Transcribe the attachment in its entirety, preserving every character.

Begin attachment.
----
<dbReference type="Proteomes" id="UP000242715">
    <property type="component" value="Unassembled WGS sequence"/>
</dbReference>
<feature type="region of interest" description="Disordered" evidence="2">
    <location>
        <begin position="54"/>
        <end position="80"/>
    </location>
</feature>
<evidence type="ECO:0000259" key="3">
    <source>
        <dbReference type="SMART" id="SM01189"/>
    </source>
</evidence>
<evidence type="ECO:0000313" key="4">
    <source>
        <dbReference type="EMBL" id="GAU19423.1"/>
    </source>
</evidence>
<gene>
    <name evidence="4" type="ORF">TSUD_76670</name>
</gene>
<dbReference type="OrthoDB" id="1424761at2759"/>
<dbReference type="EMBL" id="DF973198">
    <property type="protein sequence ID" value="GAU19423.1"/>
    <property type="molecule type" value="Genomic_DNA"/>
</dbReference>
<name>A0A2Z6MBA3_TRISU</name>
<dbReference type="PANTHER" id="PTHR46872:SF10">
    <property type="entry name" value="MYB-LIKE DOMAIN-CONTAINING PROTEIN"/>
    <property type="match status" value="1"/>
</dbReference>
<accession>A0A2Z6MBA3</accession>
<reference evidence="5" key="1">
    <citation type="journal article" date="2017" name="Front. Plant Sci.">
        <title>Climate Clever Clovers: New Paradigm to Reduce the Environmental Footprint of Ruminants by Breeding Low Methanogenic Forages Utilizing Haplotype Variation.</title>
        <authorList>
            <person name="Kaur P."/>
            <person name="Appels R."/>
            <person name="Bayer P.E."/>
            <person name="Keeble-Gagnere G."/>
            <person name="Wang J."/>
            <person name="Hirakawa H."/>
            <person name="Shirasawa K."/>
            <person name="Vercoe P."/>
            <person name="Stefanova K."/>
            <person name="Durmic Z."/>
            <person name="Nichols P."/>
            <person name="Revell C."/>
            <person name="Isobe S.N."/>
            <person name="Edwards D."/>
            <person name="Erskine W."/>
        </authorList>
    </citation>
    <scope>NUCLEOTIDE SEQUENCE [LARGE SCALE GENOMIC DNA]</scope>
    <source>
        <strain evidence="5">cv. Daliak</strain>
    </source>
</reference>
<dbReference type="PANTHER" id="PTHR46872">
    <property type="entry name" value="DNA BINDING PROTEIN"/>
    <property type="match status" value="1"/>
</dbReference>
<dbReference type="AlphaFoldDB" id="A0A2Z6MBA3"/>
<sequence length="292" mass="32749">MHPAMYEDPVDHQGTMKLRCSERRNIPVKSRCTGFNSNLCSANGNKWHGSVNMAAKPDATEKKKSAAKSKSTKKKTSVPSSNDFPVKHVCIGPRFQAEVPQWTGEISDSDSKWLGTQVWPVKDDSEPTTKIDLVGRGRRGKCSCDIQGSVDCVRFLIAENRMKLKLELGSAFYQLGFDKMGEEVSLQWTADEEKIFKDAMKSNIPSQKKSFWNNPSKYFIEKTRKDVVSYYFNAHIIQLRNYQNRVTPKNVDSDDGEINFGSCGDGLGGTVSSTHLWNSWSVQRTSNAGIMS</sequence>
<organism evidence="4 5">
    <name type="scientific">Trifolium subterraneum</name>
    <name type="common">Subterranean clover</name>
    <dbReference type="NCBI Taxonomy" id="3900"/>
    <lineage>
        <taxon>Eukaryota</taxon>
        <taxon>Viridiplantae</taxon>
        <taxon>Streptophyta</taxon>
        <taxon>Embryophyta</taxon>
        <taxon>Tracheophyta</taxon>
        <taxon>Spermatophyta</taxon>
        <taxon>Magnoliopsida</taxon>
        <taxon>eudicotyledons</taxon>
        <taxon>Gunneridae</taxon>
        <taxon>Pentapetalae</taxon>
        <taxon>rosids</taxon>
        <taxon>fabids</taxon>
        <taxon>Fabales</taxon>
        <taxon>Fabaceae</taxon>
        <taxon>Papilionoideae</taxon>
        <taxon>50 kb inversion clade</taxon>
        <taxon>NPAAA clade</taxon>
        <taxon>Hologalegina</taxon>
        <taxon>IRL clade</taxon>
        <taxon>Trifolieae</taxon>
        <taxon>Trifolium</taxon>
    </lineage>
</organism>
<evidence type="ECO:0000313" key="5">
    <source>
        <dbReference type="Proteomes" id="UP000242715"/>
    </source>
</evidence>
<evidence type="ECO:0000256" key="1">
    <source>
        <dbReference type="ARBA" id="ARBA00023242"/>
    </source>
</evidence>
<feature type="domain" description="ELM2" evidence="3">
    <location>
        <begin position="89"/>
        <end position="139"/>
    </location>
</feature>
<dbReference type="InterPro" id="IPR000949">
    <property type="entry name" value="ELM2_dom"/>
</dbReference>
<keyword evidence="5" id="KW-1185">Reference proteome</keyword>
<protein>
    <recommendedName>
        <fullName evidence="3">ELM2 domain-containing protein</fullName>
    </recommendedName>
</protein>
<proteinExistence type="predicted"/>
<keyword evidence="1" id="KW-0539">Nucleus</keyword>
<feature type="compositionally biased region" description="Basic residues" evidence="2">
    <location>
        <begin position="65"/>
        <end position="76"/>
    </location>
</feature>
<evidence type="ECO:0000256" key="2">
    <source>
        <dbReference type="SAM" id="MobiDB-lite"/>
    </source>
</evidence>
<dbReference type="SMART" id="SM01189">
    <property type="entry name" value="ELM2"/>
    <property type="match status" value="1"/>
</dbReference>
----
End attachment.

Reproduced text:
<dbReference type="Proteomes" id="UP000242715">
    <property type="component" value="Unassembled WGS sequence"/>
</dbReference>
<feature type="region of interest" description="Disordered" evidence="2">
    <location>
        <begin position="54"/>
        <end position="80"/>
    </location>
</feature>
<evidence type="ECO:0000259" key="3">
    <source>
        <dbReference type="SMART" id="SM01189"/>
    </source>
</evidence>
<evidence type="ECO:0000313" key="4">
    <source>
        <dbReference type="EMBL" id="GAU19423.1"/>
    </source>
</evidence>
<gene>
    <name evidence="4" type="ORF">TSUD_76670</name>
</gene>
<dbReference type="OrthoDB" id="1424761at2759"/>
<dbReference type="EMBL" id="DF973198">
    <property type="protein sequence ID" value="GAU19423.1"/>
    <property type="molecule type" value="Genomic_DNA"/>
</dbReference>
<name>A0A2Z6MBA3_TRISU</name>
<dbReference type="PANTHER" id="PTHR46872:SF10">
    <property type="entry name" value="MYB-LIKE DOMAIN-CONTAINING PROTEIN"/>
    <property type="match status" value="1"/>
</dbReference>
<accession>A0A2Z6MBA3</accession>
<reference evidence="5" key="1">
    <citation type="journal article" date="2017" name="Front. Plant Sci.">
        <title>Climate Clever Clovers: New Paradigm to Reduce the Environmental Footprint of Ruminants by Breeding Low Methanogenic Forages Utilizing Haplotype Variation.</title>
        <authorList>
            <person name="Kaur P."/>
            <person name="Appels R."/>
            <person name="Bayer P.E."/>
            <person name="Keeble-Gagnere G."/>
            <person name="Wang J."/>
            <person name="Hirakawa H."/>
            <person name="Shirasawa K."/>
            <person name="Vercoe P."/>
            <person name="Stefanova K."/>
            <person name="Durmic Z."/>
            <person name="Nichols P."/>
            <person name="Revell C."/>
            <person name="Isobe S.N."/>
            <person name="Edwards D."/>
            <person name="Erskine W."/>
        </authorList>
    </citation>
    <scope>NUCLEOTIDE SEQUENCE [LARGE SCALE GENOMIC DNA]</scope>
    <source>
        <strain evidence="5">cv. Daliak</strain>
    </source>
</reference>
<dbReference type="PANTHER" id="PTHR46872">
    <property type="entry name" value="DNA BINDING PROTEIN"/>
    <property type="match status" value="1"/>
</dbReference>
<dbReference type="AlphaFoldDB" id="A0A2Z6MBA3"/>
<sequence length="292" mass="32749">MHPAMYEDPVDHQGTMKLRCSERRNIPVKSRCTGFNSNLCSANGNKWHGSVNMAAKPDATEKKKSAAKSKSTKKKTSVPSSNDFPVKHVCIGPRFQAEVPQWTGEISDSDSKWLGTQVWPVKDDSEPTTKIDLVGRGRRGKCSCDIQGSVDCVRFLIAENRMKLKLELGSAFYQLGFDKMGEEVSLQWTADEEKIFKDAMKSNIPSQKKSFWNNPSKYFIEKTRKDVVSYYFNAHIIQLRNYQNRVTPKNVDSDDGEINFGSCGDGLGGTVSSTHLWNSWSVQRTSNAGIMS</sequence>
<organism evidence="4 5">
    <name type="scientific">Trifolium subterraneum</name>
    <name type="common">Subterranean clover</name>
    <dbReference type="NCBI Taxonomy" id="3900"/>
    <lineage>
        <taxon>Eukaryota</taxon>
        <taxon>Viridiplantae</taxon>
        <taxon>Streptophyta</taxon>
        <taxon>Embryophyta</taxon>
        <taxon>Tracheophyta</taxon>
        <taxon>Spermatophyta</taxon>
        <taxon>Magnoliopsida</taxon>
        <taxon>eudicotyledons</taxon>
        <taxon>Gunneridae</taxon>
        <taxon>Pentapetalae</taxon>
        <taxon>rosids</taxon>
        <taxon>fabids</taxon>
        <taxon>Fabales</taxon>
        <taxon>Fabaceae</taxon>
        <taxon>Papilionoideae</taxon>
        <taxon>50 kb inversion clade</taxon>
        <taxon>NPAAA clade</taxon>
        <taxon>Hologalegina</taxon>
        <taxon>IRL clade</taxon>
        <taxon>Trifolieae</taxon>
        <taxon>Trifolium</taxon>
    </lineage>
</organism>
<evidence type="ECO:0000313" key="5">
    <source>
        <dbReference type="Proteomes" id="UP000242715"/>
    </source>
</evidence>
<evidence type="ECO:0000256" key="1">
    <source>
        <dbReference type="ARBA" id="ARBA00023242"/>
    </source>
</evidence>
<feature type="domain" description="ELM2" evidence="3">
    <location>
        <begin position="89"/>
        <end position="139"/>
    </location>
</feature>
<dbReference type="InterPro" id="IPR000949">
    <property type="entry name" value="ELM2_dom"/>
</dbReference>
<keyword evidence="5" id="KW-1185">Reference proteome</keyword>
<protein>
    <recommendedName>
        <fullName evidence="3">ELM2 domain-containing protein</fullName>
    </recommendedName>
</protein>
<proteinExistence type="predicted"/>
<keyword evidence="1" id="KW-0539">Nucleus</keyword>
<feature type="compositionally biased region" description="Basic residues" evidence="2">
    <location>
        <begin position="65"/>
        <end position="76"/>
    </location>
</feature>
<evidence type="ECO:0000256" key="2">
    <source>
        <dbReference type="SAM" id="MobiDB-lite"/>
    </source>
</evidence>
<dbReference type="SMART" id="SM01189">
    <property type="entry name" value="ELM2"/>
    <property type="match status" value="1"/>
</dbReference>